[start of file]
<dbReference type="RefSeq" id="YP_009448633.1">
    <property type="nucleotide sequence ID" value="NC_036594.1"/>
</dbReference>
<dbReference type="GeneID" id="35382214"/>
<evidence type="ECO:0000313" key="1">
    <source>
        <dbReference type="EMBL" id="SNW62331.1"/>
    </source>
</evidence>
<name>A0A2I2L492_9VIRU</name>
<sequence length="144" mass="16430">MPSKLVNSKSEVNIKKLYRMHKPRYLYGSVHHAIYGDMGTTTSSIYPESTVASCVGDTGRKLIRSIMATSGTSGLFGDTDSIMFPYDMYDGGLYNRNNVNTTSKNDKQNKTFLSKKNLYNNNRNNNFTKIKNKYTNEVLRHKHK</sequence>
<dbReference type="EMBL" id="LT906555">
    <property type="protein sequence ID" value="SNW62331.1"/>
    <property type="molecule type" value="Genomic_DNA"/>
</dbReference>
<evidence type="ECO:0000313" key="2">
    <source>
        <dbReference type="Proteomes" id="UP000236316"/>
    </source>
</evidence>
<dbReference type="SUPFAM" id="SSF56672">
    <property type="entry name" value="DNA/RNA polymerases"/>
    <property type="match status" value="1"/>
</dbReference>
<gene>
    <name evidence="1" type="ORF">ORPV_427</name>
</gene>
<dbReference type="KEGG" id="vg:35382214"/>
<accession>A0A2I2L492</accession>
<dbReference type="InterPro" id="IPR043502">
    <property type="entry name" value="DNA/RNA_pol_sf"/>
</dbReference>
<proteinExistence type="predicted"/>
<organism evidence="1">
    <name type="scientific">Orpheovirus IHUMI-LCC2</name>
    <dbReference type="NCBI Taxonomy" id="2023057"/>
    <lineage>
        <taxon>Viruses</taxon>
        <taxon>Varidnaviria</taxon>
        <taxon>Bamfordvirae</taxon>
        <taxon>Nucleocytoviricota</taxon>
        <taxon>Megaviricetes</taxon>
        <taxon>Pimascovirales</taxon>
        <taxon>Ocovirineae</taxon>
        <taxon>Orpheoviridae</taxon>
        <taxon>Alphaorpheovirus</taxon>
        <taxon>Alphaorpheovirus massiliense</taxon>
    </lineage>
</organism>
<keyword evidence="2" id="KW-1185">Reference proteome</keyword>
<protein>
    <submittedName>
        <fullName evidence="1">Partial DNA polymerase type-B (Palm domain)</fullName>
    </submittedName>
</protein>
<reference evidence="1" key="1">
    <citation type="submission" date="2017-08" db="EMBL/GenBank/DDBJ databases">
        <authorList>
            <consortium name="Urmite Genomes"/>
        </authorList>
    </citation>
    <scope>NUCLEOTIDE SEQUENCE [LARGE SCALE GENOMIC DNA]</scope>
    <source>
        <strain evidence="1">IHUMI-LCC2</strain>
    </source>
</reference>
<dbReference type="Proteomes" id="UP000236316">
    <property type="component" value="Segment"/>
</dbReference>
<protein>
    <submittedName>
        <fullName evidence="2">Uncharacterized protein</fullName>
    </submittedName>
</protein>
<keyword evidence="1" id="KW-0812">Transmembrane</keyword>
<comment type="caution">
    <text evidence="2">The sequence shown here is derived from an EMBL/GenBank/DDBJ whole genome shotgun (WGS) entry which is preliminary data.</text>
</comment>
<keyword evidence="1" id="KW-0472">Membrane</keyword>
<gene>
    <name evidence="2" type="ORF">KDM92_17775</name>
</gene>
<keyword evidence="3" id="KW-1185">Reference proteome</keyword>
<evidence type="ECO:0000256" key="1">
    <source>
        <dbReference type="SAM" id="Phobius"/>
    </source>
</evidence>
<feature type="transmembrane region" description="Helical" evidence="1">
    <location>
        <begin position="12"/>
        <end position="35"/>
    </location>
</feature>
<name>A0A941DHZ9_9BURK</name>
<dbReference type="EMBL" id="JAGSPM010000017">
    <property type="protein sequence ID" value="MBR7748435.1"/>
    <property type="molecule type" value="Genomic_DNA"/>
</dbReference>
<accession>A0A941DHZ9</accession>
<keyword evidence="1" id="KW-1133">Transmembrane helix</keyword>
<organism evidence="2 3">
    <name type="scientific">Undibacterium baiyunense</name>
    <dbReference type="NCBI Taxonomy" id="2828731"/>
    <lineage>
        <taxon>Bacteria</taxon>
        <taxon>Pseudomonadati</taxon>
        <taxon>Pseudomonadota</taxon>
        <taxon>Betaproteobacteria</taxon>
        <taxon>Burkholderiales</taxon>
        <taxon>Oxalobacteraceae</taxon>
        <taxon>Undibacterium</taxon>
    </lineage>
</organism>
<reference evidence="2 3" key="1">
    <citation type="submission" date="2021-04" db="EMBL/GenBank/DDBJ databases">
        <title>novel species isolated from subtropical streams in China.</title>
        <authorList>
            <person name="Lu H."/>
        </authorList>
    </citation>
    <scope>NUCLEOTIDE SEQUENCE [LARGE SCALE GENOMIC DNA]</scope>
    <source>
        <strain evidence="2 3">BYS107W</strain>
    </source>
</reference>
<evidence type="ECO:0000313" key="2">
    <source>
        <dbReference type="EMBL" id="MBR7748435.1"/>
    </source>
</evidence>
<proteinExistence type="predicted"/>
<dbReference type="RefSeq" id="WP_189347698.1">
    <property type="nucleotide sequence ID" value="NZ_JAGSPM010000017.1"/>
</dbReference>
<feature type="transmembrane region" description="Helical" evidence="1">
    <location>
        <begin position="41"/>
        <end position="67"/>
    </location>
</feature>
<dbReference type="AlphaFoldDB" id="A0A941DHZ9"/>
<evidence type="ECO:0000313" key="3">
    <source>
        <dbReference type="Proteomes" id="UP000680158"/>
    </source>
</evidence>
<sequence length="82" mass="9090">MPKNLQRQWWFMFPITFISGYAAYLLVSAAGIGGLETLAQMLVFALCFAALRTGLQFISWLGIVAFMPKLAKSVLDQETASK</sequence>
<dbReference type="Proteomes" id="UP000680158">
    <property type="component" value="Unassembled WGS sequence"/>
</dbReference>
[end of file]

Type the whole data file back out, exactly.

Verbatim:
<dbReference type="RefSeq" id="YP_009448633.1">
    <property type="nucleotide sequence ID" value="NC_036594.1"/>
</dbReference>
<dbReference type="GeneID" id="35382214"/>
<evidence type="ECO:0000313" key="1">
    <source>
        <dbReference type="EMBL" id="SNW62331.1"/>
    </source>
</evidence>
<name>A0A2I2L492_9VIRU</name>
<sequence length="144" mass="16430">MPSKLVNSKSEVNIKKLYRMHKPRYLYGSVHHAIYGDMGTTTSSIYPESTVASCVGDTGRKLIRSIMATSGTSGLFGDTDSIMFPYDMYDGGLYNRNNVNTTSKNDKQNKTFLSKKNLYNNNRNNNFTKIKNKYTNEVLRHKHK</sequence>
<dbReference type="EMBL" id="LT906555">
    <property type="protein sequence ID" value="SNW62331.1"/>
    <property type="molecule type" value="Genomic_DNA"/>
</dbReference>
<evidence type="ECO:0000313" key="2">
    <source>
        <dbReference type="Proteomes" id="UP000236316"/>
    </source>
</evidence>
<dbReference type="SUPFAM" id="SSF56672">
    <property type="entry name" value="DNA/RNA polymerases"/>
    <property type="match status" value="1"/>
</dbReference>
<gene>
    <name evidence="1" type="ORF">ORPV_427</name>
</gene>
<dbReference type="KEGG" id="vg:35382214"/>
<accession>A0A2I2L492</accession>
<dbReference type="InterPro" id="IPR043502">
    <property type="entry name" value="DNA/RNA_pol_sf"/>
</dbReference>
<proteinExistence type="predicted"/>
<organism evidence="1">
    <name type="scientific">Orpheovirus IHUMI-LCC2</name>
    <dbReference type="NCBI Taxonomy" id="2023057"/>
    <lineage>
        <taxon>Viruses</taxon>
        <taxon>Varidnaviria</taxon>
        <taxon>Bamfordvirae</taxon>
        <taxon>Nucleocytoviricota</taxon>
        <taxon>Megaviricetes</taxon>
        <taxon>Pimascovirales</taxon>
        <taxon>Ocovirineae</taxon>
        <taxon>Orpheoviridae</taxon>
        <taxon>Alphaorpheovirus</taxon>
        <taxon>Alphaorpheovirus massiliense</taxon>
    </lineage>
</organism>
<keyword evidence="2" id="KW-1185">Reference proteome</keyword>
<protein>
    <submittedName>
        <fullName evidence="1">Partial DNA polymerase type-B (Palm domain)</fullName>
    </submittedName>
</protein>
<reference evidence="1" key="1">
    <citation type="submission" date="2017-08" db="EMBL/GenBank/DDBJ databases">
        <authorList>
            <consortium name="Urmite Genomes"/>
        </authorList>
    </citation>
    <scope>NUCLEOTIDE SEQUENCE [LARGE SCALE GENOMIC DNA]</scope>
    <source>
        <strain evidence="1">IHUMI-LCC2</strain>
    </source>
</reference>
<dbReference type="Proteomes" id="UP000236316">
    <property type="component" value="Segment"/>
</dbReference>
<protein>
    <submittedName>
        <fullName evidence="2">Uncharacterized protein</fullName>
    </submittedName>
</protein>
<keyword evidence="1" id="KW-0812">Transmembrane</keyword>
<comment type="caution">
    <text evidence="2">The sequence shown here is derived from an EMBL/GenBank/DDBJ whole genome shotgun (WGS) entry which is preliminary data.</text>
</comment>
<keyword evidence="1" id="KW-0472">Membrane</keyword>
<gene>
    <name evidence="2" type="ORF">KDM92_17775</name>
</gene>
<keyword evidence="3" id="KW-1185">Reference proteome</keyword>
<evidence type="ECO:0000256" key="1">
    <source>
        <dbReference type="SAM" id="Phobius"/>
    </source>
</evidence>
<feature type="transmembrane region" description="Helical" evidence="1">
    <location>
        <begin position="12"/>
        <end position="35"/>
    </location>
</feature>
<name>A0A941DHZ9_9BURK</name>
<dbReference type="EMBL" id="JAGSPM010000017">
    <property type="protein sequence ID" value="MBR7748435.1"/>
    <property type="molecule type" value="Genomic_DNA"/>
</dbReference>
<accession>A0A941DHZ9</accession>
<keyword evidence="1" id="KW-1133">Transmembrane helix</keyword>
<organism evidence="2 3">
    <name type="scientific">Undibacterium baiyunense</name>
    <dbReference type="NCBI Taxonomy" id="2828731"/>
    <lineage>
        <taxon>Bacteria</taxon>
        <taxon>Pseudomonadati</taxon>
        <taxon>Pseudomonadota</taxon>
        <taxon>Betaproteobacteria</taxon>
        <taxon>Burkholderiales</taxon>
        <taxon>Oxalobacteraceae</taxon>
        <taxon>Undibacterium</taxon>
    </lineage>
</organism>
<reference evidence="2 3" key="1">
    <citation type="submission" date="2021-04" db="EMBL/GenBank/DDBJ databases">
        <title>novel species isolated from subtropical streams in China.</title>
        <authorList>
            <person name="Lu H."/>
        </authorList>
    </citation>
    <scope>NUCLEOTIDE SEQUENCE [LARGE SCALE GENOMIC DNA]</scope>
    <source>
        <strain evidence="2 3">BYS107W</strain>
    </source>
</reference>
<evidence type="ECO:0000313" key="2">
    <source>
        <dbReference type="EMBL" id="MBR7748435.1"/>
    </source>
</evidence>
<proteinExistence type="predicted"/>
<dbReference type="RefSeq" id="WP_189347698.1">
    <property type="nucleotide sequence ID" value="NZ_JAGSPM010000017.1"/>
</dbReference>
<feature type="transmembrane region" description="Helical" evidence="1">
    <location>
        <begin position="41"/>
        <end position="67"/>
    </location>
</feature>
<dbReference type="AlphaFoldDB" id="A0A941DHZ9"/>
<evidence type="ECO:0000313" key="3">
    <source>
        <dbReference type="Proteomes" id="UP000680158"/>
    </source>
</evidence>
<sequence length="82" mass="9090">MPKNLQRQWWFMFPITFISGYAAYLLVSAAGIGGLETLAQMLVFALCFAALRTGLQFISWLGIVAFMPKLAKSVLDQETASK</sequence>
<dbReference type="Proteomes" id="UP000680158">
    <property type="component" value="Unassembled WGS sequence"/>
</dbReference>